My association with roses goes back to my childhood. For me, it was the distinctive perfume of the rose that my mum grew that drew us to this plant. Even risking a cut or two from its thorns just to take as many deep breaths in of its intoxicating perfume!
My mum is the real gardener in the family and who has the most green fingers. There is nothing that she’s ever planted that has never grown. I still remember her going for walks in the evening and coming back with at least a couple of plants. Roses were amongst them and she would stick them in somewhere in the garden. There was always a spot!
Here are 9 things you should consider when planting roses.
1. What climate roses need to grow in and whats the best spot in your garden
Roses typically grow in warm dry climates. They have been bred or have adapted to the humidity of hot tropical climates and areas with low winter temperatures that drop as low as 10 degrees Celsius (as an example).
So in other words, chose a variety that is suitable for your climate. However, there is nothing stopping you from getting any as long as you provide the right growing conditions for it. If you really want one that you are absolutely enamoured with, just have a go!
Where to plant them
The best spot to plant them is always in full sun to maximise their flowering tenacity.
2. What soil to grow roses in
Modern day roses tolerate a wide range of soils as they are grafted on appropriate hardy root stock.
The ideal soil has a pH of around 6.5-7 (slightly acid to neutral). A simple and inexpensive soil kit from Bunnings will give the pH and instructions for how to modify it if necessary.
I find that they grow best in soil that is mixed with lots of organic matter or compost and some well-rotted animal manure which breaks down and conditions the soil and provides nutrients for the growing plant.
3. How to prepare the soil
When digging in the organic matter and manure, ensure that you cultivate or mix the existing soil with the new material you are adding in rather than creating two distinct layers in the soil profile.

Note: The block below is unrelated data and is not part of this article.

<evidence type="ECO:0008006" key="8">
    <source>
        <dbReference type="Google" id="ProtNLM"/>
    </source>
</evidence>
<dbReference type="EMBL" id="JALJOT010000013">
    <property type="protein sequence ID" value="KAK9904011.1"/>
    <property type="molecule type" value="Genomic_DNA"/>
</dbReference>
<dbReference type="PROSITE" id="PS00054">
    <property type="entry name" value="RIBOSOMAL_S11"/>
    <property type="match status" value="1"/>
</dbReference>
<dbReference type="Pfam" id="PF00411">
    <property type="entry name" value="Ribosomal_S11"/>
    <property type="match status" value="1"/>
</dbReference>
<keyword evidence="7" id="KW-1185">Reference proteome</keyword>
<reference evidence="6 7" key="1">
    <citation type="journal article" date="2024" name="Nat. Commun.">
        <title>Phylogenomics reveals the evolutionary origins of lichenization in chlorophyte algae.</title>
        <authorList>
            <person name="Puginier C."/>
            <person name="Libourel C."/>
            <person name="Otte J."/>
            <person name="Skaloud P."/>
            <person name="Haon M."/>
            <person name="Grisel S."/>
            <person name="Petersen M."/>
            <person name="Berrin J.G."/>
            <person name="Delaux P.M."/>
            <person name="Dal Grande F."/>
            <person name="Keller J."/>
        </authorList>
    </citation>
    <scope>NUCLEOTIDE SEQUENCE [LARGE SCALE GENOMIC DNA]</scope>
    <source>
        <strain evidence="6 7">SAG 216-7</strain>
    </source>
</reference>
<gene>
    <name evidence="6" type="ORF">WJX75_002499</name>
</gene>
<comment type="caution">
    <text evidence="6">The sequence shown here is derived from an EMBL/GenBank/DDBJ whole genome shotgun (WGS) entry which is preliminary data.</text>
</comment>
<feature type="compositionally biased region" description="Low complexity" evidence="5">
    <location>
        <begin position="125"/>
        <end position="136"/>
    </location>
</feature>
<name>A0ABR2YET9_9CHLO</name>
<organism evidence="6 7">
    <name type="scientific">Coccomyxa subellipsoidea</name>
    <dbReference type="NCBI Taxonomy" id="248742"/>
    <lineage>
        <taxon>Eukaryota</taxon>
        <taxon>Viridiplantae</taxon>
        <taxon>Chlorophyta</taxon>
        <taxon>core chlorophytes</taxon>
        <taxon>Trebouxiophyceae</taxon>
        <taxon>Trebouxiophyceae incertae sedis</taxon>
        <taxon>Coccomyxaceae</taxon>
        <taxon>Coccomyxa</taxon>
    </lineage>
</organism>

Depending on the size of the root ball of the plant you’re planting in, I’d generally go a foot deep into the soil and a couple of pots size wide. What you don’t want to do it to dig too deep as this will create a weak point in the soil for water to accumulate to (particularly if it’s clay soil) and may drown out the plant’s roots.
Doing all of the above will not only improve the soil’s drainage and helps the new plant’s establish a better and stronger peripheral root system.
4. Are they easy to grow / maintain
Roses are relatively easy to grow. It is important though follow through with the right soil preparation. Setup and follow a set pruning, fertilising and watering regiment. Once you have a routine or schedule in place, it just becomes habit. You can then enjoy a happy, profusely flowering and thriving plant!
As with any other plant in your garden, I’d advise that you wander about every two weeks to see how your roses are doing. Make it more often if you’ve got new plants in place.
5. What to feed roses
Like citrus, I find that roses are “hungry” plants and require plenty of well-timed feeding to maximise their potential.
Feeding starts at planting time so the compost and well-rotted manure that have been used in preparing the soil will be in good stead for a while.
The initial nutrients will soon be depleted so it will be good practice to continue to improve the soil profile
annually with a good top up of compost and well-rotted manure. If you are optimum flowering performance though an additional boost is required using specially formulated rose fertilisers like Neutrog’s Sudden Impact for Roses.